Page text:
Thursday, April 4, 2013

Lessons In Carbon Storage From Geological Analogues - Open Access Geology

Mike Bickle and Niko Kampman in an open access article in the April issue of Geology summarize the findings of two papers (1 , 2)  published in the same issue on naturally occurring CO2 accumulations in sedimentary reservoirs and inferences drawn on their long term fate.

One potential strategy to manage growing atmospheric CO2 is to inject and store it in deep sedimentary aquifers with a retention time of at least ten thousand years.

The article identifies the key questions:

(1) how quickly will the buoyant CO2 dissolve in formation brines (good), (2) how quickly will the CO2 brines react with silicate minerals and precipitate solid carbonate phases (good), (3) will CO2 or CO2-charged brines corrode cap-rocks and escape upward (bad), and (4) will CO2 penetrate up fault zones (bad)?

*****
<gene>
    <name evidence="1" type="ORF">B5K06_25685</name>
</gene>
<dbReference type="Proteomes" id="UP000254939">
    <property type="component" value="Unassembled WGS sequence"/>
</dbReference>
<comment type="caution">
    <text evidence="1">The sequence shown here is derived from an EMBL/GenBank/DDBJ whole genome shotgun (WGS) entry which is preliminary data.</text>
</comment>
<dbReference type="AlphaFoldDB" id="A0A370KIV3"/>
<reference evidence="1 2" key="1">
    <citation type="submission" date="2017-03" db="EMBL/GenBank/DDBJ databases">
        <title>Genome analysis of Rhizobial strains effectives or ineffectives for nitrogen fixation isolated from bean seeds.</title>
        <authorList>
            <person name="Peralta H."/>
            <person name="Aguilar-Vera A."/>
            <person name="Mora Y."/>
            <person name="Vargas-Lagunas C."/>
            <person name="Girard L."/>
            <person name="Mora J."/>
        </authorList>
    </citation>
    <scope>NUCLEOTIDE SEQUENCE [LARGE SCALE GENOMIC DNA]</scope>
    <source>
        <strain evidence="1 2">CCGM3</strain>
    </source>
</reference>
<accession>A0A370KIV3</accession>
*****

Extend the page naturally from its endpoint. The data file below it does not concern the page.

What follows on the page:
It is dense but rewarding reading for those into mineralogy, phase equilibria and fluid-rock interaction. 

This is something that should be of enormous interest to Indian sedimentary basin specialists and climate change mitigation planners. In a recent post I mentioned about India's plans to build 400 odd more coal power plants in the next few decades. Many will be located near sources of coal in the continental rift basins of eastern India. Is carbon dioxide sequestration in natural reservoirs economically viable? Do these basins have favorable conditions deep underground for long term storage of CO2? It is research well worth funding given that our dependance on coal will last several more decades.

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